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September, 2004 --- Vol. 20.1

I’m sure you have heard the Good News…
—That there is peace with God through Jesus Christ, who is Lord of all.
Acts 10:36

The Quechua Old Testament Project

Mark and Patti Bean finished the translation project of the Margos New Testament. I had the privilege of attending the dedication. So what do Bible translators do after they finish the New Testament?
Mark and Patti launched into a very ambitious project. Mark is facilitating the simultaneous translation of the Old Testament into six related Quechua languages. With 15 or more men gathered around their computer screens, each team is able to work on their translation of the verses for the day. Because the Huallaga Quechua Old Testament Translation is nearing completion and the grammar has been analyzed for each of the target languages, Mark can use the CARLA (Computer Assisted Related Language Adaptation) program to generate a rough draft in a matter of minutes for each of the teams. He then sends the files by a wireless network to each of their computers for them to work over. At the same time, they can check the quality of the Huallaga translation and fix any problems they discover in that translation.
The advantage of doing the translation in workshops is that each team can review and compare their translation with that produced by the other teams. In this way they can take advantage of creative solutions to challenging verses.
The goal is to complete 39 verses each day to stay on schedule for completing 40% of the OT within the next five years (if they can fit in four or five workshops of two-to-three weeks each year.) This is a huge commitment for men who come from far away villages. They must leave their fields and families for weeks at a time. And when they come home there is much work to do to check the chapters they translated to make sure the translation is clear and accurate. So far they are on schedule to complete through Genesis chapter 49 by next week!
Pray that this project advances with great success.

Two New Testaments

Dick and Sue Montag fervently prayed as their departure date was quickly approaching. “Lord, please send us those New Testaments soon so we have them in hand to present at the dedication!”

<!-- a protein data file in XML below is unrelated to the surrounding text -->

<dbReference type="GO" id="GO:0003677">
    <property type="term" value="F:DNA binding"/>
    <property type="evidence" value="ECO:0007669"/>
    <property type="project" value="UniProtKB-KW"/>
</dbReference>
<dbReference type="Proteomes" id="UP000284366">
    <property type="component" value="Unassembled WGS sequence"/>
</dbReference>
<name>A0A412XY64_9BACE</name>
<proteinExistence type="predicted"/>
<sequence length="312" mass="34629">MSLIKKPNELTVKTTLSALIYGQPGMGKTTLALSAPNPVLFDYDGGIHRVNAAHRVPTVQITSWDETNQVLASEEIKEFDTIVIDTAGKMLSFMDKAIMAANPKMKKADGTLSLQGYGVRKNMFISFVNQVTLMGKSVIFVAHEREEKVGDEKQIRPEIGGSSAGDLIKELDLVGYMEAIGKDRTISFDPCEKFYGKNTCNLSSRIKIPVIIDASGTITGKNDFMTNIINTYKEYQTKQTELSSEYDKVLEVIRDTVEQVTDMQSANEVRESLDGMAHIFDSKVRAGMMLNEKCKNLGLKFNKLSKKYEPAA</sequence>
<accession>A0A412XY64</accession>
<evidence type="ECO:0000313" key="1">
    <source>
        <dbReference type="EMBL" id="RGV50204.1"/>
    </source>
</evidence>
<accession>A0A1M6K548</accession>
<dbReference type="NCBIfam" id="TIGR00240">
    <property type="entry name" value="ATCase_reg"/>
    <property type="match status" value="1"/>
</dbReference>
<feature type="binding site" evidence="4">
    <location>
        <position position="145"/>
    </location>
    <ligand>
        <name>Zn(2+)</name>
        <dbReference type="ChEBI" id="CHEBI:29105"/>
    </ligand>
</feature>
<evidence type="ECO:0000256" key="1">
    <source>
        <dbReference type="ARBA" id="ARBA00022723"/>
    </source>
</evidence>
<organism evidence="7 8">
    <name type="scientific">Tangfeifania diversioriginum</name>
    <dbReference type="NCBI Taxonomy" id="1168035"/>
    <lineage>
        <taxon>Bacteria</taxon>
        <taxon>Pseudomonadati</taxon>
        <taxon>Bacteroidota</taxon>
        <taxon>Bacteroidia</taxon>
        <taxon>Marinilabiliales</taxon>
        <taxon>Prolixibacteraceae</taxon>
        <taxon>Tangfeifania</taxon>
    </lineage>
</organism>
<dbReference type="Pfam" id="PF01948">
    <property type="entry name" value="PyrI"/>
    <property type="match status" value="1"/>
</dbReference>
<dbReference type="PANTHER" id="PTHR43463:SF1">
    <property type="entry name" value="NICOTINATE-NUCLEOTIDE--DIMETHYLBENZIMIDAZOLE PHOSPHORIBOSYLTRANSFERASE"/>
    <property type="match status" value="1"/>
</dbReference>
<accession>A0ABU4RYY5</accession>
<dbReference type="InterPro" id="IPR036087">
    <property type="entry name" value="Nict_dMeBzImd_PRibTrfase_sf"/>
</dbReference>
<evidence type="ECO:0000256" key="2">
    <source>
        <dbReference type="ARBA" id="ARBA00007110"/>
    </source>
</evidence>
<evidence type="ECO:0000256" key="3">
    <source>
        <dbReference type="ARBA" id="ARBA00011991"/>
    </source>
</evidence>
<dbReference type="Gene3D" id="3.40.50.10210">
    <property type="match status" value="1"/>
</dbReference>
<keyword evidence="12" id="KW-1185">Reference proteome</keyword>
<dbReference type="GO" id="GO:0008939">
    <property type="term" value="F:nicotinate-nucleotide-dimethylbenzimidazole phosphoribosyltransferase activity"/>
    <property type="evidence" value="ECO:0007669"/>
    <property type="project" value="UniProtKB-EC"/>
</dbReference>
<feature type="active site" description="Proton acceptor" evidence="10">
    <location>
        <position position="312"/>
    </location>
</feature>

With only a couple days to spare, the airmail packages arrived at our office with the first few dozen copies, the first fruits of years of labor revising and reprinting the Kashinawa New Testament.
A few weeks later the Montags returned with glowing reports of how excited the people were to receive their New Testaments. It had been out of print and unavailable for several years.
Now we are working on the paperwork to import the rest of the shipment for both the Kashinawa and the Cajamarca Quechua New Testaments.
The Cajamarca NT dedication is planned for January. Pray that the shipment arrives from Korea where it was printed, in good time and undamaged.

The Luke and Genesis Videos

Jaime and Robert help us in the media department with their expertise in digital editing. The next big project is to convert over a dozen Luke and Genesis Videos from the master digital tapes and make DVD versions of these productions. In this way we will be able to easily and inexpensively copy and distribute Luke and Genesis on DVD.

They are also working on a CD project, putting the entire South Conchucos Quechua New Testament sound track in a chapter-by-chapter format. This will be an audio set of about 12 CD’s. A local Quechua radio station wants to use this in their daily programming.
Thanks for your support in our work and these kinds of projects.

On the home front

Laura had a wonderful trip to the US for three months, staying in our home in South Carolina and living with Ondrej and Loris. She enjoyed her independence as she went to work each day as the receptionist at the JAARS maintenance office.

Now it’s back to work—school work—after a belated birthday party. Laura had all kinds of friends waiting to greet her here, reminding her they missed her. We are so thankful for the good friendships Laura and Jonathan have made in their adjustment to living in Lima.

Jonathan and I took a trip out to the Yarina Center to help clear out the last few buildings. Our Yarina Center has been the main base of operations for over 45 language programs, most of which now have a New Testament translation. But with few remaining programs, the huge center was far too expensive to manage. It has been turned over to the Ministry of Education for them to develop a university primarily focused on higher education for indigenous peoples from the Amazon region.

Jonathan and his friend, Andrew, built the last rope swing out over the water. They even talked me into giving it a try. What a rush!

Each Saturday Sally and I lead the high school youth program along with Rick and Melanie Floyd. We have had a great turn out with 16-20 youth crowding our living room. It is a lot of fun and a great opportunity to shape the lives of these young people for Christ during this crucial formative time of their lives.

Sunday is also filled with ministry as I lead the worship team at church on Sunday mornings, and Sally leads the worship at our center evening meetings.

Thank for your prayers as we serve the Lord in these ministries.


World Translation Statistics
New Testaments translated:
530
Programs in progress:
1,500
New Testaments remaining:
3,000
People without Scripture:
380,000,000
Volunteers needed:
1,600
Christian population:
1,999,600,000

Dyck's Digest Printable Version (PDF format - 265k)

Dyck's Digest Previous Edition: April 2004 - Vol 20.1